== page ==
Background: Other than glycemic control, there are no treatments for diabetic neuropathy. Thus, identifying potentially modifiable risk factors for neuropathy is crucial. We studied risk factors for the development of distal symmetric neuropathy in 1172 patients with type 1 diabetes mellitus from 31 centers participating in the European Diabetes (EURODIAB) Prospective Complications Study.
Methods: Neuropathy was assessed at baseline (1989 to 1991) and at follow-up (1997 to 1999), with a mean (+/-SD) follow-up of 7.3+/-0.6 years. A standardized protocol included clinical evaluation, quantitative sensory testing, and autonomic-function tests. Serum lipids and lipoproteins, glycosylated hemoglobin, and the urinary albumin excretion rate were measured in a central laboratory.
Results: At follow-up, neuropathy had developed in 276 of 1172 patients without neuropathy at baseline (23.5 percent). The cumulative incidence of neuropathy was related to the glycosylated hemoglobin value and the duration of diabetes. After adjustment for these factors, we found that higher levels of total and low-density lipoprotein cholesterol and triglycerides, a higher body-mass index, higher von Willebrand factor levels and urinary albumin excretion rate, hypertension, and smoking were all significantly associated with the cumulative incidence of neuropathy. After adjustment for other risk factors and diabetic complications, we found that duration of diabetes, current glycosylated hemoglobin value, change in glycosylated hemoglobin value during the follow-up period, body-mass index, and smoking remained independently associated with the incidence of neuropathy. Cardiovascular disease at baseline was associated with double the risk of neuropathy, independent of cardiovascular risk factors.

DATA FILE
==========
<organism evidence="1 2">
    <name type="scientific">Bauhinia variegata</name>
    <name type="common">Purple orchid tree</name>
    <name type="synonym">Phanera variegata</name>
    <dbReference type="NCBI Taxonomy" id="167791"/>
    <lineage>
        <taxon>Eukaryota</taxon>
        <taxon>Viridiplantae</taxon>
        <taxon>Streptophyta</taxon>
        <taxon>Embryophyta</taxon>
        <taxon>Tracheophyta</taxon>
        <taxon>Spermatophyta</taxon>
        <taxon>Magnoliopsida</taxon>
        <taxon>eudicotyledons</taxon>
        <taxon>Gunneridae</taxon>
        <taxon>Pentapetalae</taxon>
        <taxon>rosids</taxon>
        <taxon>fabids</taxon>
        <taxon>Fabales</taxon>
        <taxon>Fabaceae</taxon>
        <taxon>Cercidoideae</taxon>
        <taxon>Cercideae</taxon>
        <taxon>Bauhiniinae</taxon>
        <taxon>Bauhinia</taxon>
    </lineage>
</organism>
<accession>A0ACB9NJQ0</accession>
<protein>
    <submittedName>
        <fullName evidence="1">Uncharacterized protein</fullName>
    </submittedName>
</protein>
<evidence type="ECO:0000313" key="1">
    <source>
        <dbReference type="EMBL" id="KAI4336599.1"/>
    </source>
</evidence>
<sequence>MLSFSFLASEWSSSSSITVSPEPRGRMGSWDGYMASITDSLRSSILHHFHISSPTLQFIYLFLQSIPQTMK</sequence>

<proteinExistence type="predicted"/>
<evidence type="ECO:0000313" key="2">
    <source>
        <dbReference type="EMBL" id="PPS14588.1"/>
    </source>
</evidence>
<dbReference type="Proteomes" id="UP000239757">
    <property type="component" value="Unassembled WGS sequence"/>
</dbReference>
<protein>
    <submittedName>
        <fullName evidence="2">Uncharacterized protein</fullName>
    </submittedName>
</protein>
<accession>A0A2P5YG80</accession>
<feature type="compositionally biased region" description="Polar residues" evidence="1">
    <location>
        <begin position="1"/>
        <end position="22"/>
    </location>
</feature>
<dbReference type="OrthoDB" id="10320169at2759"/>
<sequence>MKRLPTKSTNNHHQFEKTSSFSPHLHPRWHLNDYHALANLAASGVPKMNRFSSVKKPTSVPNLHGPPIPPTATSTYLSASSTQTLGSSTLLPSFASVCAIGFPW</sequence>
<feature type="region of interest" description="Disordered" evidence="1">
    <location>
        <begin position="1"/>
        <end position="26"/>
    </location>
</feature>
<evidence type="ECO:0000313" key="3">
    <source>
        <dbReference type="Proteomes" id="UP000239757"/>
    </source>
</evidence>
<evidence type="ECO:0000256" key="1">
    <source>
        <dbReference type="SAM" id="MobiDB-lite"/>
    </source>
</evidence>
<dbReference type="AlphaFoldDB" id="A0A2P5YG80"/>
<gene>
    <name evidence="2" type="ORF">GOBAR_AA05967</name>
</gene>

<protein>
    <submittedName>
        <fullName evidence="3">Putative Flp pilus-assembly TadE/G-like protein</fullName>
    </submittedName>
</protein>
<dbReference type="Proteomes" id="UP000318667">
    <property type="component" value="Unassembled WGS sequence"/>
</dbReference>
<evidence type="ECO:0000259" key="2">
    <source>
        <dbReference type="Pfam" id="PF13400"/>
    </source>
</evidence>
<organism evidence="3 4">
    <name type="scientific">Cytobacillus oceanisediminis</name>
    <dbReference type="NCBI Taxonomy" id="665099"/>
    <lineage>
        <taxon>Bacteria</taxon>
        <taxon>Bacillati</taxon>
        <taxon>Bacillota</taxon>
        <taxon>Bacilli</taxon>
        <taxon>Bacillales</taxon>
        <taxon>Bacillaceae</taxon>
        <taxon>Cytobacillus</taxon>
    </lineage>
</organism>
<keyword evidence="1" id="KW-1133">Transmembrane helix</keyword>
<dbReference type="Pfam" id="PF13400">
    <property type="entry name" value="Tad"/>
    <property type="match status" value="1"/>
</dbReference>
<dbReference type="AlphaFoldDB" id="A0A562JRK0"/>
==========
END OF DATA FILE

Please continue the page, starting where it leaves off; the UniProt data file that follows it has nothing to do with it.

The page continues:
Conclusions: This prospective study indicates that, apart from glycemic control, the incidence of neuropathy is associated with potentially modifiable cardiovascular risk factors, including a raised triglyceride level, body-mass index, smoking, and hypertension.
Copyright 2005 Massachusetts Medical Society.